Physical activity

Symptoms were found to be associated with lower activity or changes in activity level, as measured by either smartphone or wearables.19 26 27 Activity levels may also be disturbed during episodes of relapse. A study had observed a decline in physical activity prior to relapse, as measured via the smartphone accelerometer.28

Finger taps

Typing and scrolling rhythms on a smartphone are predictive of one’s cognition and emotional state. Zulueta and colleagues29 found that keyboard typing can be used as a proxy for cognition in individuals with bipolar disorder. Additionally, increased rate of typing errors was associated with impaired concentration in more depressed states.29 Digital biomarkers derived from tactile user activity on smartphones were found to correlate with standard neurocognitive tests in healthy individuals.30 No existing study has examined this in schizophrenia; however, finger taps may be helpful as a proxy measure of cognitive deficits, a known core feature in schizophrenia31 32 and an important determinant of functioning and functional recovery.33 Also, the potential of predicting emotional state from finger taps29 may aid in identifying occurrence of mood disturbances such as depression, which is known to have adverse effects on schizophrenia progression, morbidity and mortality.34

The current study

Initial findings in the extant literature demonstrate the potential of leveraging digital technologies to overcome barriers of traditional illness management in schizophrenia. However, most of the studies outlined above were based on relatively small sample sizes. In mental health research, where data collected are highly sensitive,35 an individual’s perception regarding data handling and privacy concerns may undermine acceptance of such devices and digital phenotyping. As digital phenotyping research is relatively new in schizophrenia, further investigation is required to understand and draw meaning from various digital biomarker signals before translation to the clinical setting. Therefore, the Health Outcomes via Positive Engagement in Schizophrenia (HOPE-S) study was initiated to examine the use of devices such as smartphones and commercially available wrist-wearables to gather digital data via passive sensing methods and explore their utility in predicting health outcomes in individuals with schizophrenia spectrum disorders.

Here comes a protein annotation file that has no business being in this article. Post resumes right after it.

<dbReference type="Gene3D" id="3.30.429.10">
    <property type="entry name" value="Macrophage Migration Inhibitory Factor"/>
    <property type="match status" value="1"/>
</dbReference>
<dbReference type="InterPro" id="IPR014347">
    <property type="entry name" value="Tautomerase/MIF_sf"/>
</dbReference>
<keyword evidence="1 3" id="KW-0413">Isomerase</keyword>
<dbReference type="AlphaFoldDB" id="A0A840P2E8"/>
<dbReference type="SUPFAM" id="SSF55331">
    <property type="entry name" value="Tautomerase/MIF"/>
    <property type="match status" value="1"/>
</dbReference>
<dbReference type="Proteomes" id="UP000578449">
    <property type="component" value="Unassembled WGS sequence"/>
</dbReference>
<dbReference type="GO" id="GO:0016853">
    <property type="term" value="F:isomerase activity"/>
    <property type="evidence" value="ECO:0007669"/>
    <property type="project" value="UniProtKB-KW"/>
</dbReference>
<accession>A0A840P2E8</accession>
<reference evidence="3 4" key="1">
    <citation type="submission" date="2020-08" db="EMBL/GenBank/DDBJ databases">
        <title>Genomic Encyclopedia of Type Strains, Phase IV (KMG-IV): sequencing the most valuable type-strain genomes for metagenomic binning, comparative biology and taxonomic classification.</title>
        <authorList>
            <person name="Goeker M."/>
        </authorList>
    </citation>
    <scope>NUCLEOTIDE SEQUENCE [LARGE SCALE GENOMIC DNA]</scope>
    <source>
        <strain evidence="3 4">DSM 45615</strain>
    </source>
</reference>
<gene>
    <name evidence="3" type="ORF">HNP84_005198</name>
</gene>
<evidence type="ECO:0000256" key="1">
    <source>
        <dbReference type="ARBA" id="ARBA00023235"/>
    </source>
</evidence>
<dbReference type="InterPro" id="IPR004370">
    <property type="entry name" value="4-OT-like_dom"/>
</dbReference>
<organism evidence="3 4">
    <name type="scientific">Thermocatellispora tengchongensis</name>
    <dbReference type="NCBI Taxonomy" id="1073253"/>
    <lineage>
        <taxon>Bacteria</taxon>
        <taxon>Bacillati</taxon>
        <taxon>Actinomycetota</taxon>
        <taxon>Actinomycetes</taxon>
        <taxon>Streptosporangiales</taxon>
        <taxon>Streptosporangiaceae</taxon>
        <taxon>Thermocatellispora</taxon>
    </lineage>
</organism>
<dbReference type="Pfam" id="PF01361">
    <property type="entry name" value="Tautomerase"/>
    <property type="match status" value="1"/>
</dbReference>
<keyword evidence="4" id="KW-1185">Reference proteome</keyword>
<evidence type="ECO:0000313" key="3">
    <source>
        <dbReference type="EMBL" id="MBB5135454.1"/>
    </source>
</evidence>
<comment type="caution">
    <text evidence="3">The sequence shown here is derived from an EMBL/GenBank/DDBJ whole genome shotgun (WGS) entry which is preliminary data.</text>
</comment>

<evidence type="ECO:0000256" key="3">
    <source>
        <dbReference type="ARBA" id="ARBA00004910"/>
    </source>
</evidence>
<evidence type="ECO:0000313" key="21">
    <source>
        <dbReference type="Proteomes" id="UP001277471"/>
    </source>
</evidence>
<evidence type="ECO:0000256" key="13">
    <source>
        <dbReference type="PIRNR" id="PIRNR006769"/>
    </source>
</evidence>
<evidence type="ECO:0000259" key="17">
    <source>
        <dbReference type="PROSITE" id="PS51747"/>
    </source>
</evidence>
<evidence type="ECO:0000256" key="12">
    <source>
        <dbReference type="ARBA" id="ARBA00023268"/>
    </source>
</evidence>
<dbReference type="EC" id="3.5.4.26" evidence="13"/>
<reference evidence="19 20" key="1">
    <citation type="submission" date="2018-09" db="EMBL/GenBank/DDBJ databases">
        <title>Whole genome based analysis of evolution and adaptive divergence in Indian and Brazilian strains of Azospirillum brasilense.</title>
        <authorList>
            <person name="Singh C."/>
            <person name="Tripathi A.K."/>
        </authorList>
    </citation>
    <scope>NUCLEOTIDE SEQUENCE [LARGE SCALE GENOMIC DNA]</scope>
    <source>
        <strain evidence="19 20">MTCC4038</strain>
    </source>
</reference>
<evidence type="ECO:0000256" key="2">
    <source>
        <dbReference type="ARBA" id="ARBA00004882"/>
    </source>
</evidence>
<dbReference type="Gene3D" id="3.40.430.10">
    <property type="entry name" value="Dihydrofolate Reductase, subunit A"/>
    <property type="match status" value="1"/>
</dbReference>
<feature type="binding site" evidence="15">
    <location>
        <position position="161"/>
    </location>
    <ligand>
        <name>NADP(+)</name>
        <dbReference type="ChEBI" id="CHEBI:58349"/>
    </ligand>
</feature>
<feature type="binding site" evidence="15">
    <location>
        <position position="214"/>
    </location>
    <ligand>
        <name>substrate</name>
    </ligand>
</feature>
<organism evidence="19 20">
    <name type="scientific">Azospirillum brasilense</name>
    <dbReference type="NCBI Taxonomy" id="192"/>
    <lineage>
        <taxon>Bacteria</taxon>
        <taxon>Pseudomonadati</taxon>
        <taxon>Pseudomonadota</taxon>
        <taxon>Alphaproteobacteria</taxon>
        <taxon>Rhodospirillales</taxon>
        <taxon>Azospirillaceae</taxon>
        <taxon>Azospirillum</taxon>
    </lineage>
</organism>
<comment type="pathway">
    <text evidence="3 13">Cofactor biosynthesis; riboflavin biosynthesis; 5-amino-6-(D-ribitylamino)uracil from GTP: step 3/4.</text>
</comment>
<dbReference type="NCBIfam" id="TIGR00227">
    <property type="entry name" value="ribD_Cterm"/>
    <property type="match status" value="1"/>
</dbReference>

In this paper, we outline the protocol of the study which aims to:

  1. Understand whether the digital markers (i) are correlated with clinical status, such as symptoms and functioning, and (ii) can predict clinical and health utilisation outcomes in individuals with schizophrenia.

  2. Examine the feasibility and acceptability of collecting digital markers passively via wrist-wearable devices and smartphones from individuals with schizophrenia.

Methods and analysis

Study design

This is an observational study with a 6-month active participant follow-up and an administrative follow-up at 1 year. The study is conducted at the Institute of Mental Health (IMH), Singapore in collaboration with the Ministry of Health Office for Healthcare Transformation (MOHT), Singapore.

Patient and public involvement

Patients and the public were not involved in the design of the study. Direct patient involvement includes completing clinical interviews, cognitive tasks, questionnaires at scheduled visits and continuous digital data collection for 6 months.

Recruitment and participant selection

Participants are recruited via clinician referrals, posters or brochures placed in IMH outpatient clinics and inpatient wards, or word of mouth. Individuals are recruited if they are 21–65 years old, English speaking, able to provide informed consent, have a diagnosis of schizophrenia spectrum disorders based on the Structured Clinical Interview for DSM-5-RV36 and are within 8 weeks post-discharge from hospitalisation at IMH. Individuals are excluded if they: (1) are female and currently pregnant or planning a pregnancy within 6 months; (2) have any other clinically significant medical condition or circumstance that, in the opinion of the Investigator, could affect participant safety, preclude evaluation of response, interfere with the ability to comply with study procedures or prohibit completion of the study and (3) have visual or physical motor impairment that could interfere with study tasks.

Digital data